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Low rate of adverse events recorded in English primary care

A study by Dr Carmen Tsang and colleagues at Imperial College London has found a low incidence of patient safety incidents recorded in general practice. The research, which was published by the British Journal of General Practice, measured the extent of patient safety incidents recorded in 74 763 patients at 457 English general practices between 1999 and 2008, and the patient characteristics associated with these adverse events.

Older patients, those with more comorbid diseases or who had more previous emergency admissions to hospital were at greater risk of complications of care. Dr Carmen Tsang, lead author of the paper, says “Our finding of a low incidence of patient harm in general practice supports previously published studies. To better understand these adverse events, we must also examine the healthcare interactions from which they originate, and consider how to reduce the incidents that are potentially preventable”.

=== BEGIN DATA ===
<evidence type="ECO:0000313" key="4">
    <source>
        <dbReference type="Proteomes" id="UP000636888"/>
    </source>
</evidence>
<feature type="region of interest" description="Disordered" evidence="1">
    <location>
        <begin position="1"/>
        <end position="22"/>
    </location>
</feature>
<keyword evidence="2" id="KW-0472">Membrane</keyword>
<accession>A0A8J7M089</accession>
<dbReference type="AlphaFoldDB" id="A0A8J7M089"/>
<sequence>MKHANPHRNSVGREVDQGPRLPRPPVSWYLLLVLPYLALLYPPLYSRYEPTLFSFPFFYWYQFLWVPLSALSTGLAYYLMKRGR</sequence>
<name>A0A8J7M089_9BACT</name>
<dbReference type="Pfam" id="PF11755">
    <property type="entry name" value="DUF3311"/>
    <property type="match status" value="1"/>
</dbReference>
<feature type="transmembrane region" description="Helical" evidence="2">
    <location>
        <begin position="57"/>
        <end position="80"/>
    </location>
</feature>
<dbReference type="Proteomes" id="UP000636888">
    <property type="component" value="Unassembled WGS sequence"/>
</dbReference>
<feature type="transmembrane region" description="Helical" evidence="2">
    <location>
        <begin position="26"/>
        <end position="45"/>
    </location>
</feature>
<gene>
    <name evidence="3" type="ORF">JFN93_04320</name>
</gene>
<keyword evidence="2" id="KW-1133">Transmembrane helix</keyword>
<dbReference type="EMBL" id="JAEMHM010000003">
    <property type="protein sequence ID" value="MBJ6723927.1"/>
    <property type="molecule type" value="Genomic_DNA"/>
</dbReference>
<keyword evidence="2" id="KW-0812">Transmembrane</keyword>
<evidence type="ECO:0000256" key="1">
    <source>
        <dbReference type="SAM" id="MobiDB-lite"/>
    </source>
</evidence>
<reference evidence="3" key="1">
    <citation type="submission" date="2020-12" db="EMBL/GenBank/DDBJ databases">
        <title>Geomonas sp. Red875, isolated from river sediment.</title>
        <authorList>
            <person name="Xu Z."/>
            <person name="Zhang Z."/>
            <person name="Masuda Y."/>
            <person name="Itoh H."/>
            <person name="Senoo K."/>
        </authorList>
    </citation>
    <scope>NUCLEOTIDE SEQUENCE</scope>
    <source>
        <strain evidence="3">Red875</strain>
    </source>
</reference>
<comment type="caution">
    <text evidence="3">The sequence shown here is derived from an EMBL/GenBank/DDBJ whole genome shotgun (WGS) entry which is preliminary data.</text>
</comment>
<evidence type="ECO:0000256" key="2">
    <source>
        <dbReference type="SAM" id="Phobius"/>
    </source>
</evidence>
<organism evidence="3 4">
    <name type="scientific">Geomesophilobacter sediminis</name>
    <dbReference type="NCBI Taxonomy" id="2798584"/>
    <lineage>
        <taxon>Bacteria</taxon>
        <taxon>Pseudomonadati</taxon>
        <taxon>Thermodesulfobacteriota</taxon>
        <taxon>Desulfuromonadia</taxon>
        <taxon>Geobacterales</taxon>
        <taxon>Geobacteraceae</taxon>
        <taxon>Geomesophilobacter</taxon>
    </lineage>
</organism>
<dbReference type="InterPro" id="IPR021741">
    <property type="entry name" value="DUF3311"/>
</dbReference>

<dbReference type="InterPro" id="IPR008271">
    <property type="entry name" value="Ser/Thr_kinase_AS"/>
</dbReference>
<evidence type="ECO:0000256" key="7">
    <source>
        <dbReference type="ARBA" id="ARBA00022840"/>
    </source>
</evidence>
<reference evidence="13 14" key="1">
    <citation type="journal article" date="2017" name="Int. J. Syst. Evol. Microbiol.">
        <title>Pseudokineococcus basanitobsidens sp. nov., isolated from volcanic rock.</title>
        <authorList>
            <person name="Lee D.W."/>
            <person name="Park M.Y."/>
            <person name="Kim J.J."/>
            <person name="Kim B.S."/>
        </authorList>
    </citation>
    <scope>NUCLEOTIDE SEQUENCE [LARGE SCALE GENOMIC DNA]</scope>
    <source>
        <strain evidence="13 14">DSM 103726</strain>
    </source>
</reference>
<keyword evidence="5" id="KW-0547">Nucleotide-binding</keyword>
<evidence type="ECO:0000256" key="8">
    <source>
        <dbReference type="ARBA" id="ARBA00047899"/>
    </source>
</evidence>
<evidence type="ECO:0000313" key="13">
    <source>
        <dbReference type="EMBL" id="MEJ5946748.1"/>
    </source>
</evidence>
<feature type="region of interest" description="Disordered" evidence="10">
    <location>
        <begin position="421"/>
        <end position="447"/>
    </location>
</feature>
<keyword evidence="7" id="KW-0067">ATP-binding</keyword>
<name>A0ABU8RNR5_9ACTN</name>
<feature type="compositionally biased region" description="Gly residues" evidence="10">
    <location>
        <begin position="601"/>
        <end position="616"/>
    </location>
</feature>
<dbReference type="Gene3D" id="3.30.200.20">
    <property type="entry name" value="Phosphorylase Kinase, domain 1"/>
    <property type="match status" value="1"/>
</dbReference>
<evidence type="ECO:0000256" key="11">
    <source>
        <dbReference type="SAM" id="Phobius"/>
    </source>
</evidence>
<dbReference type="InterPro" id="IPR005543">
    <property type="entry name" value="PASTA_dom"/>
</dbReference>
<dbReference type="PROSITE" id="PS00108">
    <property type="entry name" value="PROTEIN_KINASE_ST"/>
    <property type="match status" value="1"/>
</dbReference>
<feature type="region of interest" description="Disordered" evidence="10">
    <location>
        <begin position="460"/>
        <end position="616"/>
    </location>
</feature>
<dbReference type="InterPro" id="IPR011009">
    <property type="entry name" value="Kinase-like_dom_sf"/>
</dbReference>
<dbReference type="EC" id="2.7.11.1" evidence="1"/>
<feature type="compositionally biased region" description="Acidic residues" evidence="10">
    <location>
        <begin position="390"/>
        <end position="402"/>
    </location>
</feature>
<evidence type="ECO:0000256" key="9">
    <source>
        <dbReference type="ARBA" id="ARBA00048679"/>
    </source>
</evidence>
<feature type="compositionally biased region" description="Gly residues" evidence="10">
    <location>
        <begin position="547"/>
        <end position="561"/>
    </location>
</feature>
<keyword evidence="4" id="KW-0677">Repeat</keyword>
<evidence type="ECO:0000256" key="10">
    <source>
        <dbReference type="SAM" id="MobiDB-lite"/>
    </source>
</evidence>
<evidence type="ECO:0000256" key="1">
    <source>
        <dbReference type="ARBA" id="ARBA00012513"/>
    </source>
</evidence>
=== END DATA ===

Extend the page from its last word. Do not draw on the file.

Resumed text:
Outcomes following adverse events, including emergency admissions and death, are important because they may be preventable. The low rate of recording of adverse events in primary care may reflect under-recording of safety incidents occurring in this setting. Routine recording of adverse events, may be less frequent and less precise than recording of chronic diseases. The reasons for the low rate of adverse events detected needs to be better understood, particularly if this rate is an under-estimation of the true extent of iatrogenic patient harm in primary care.

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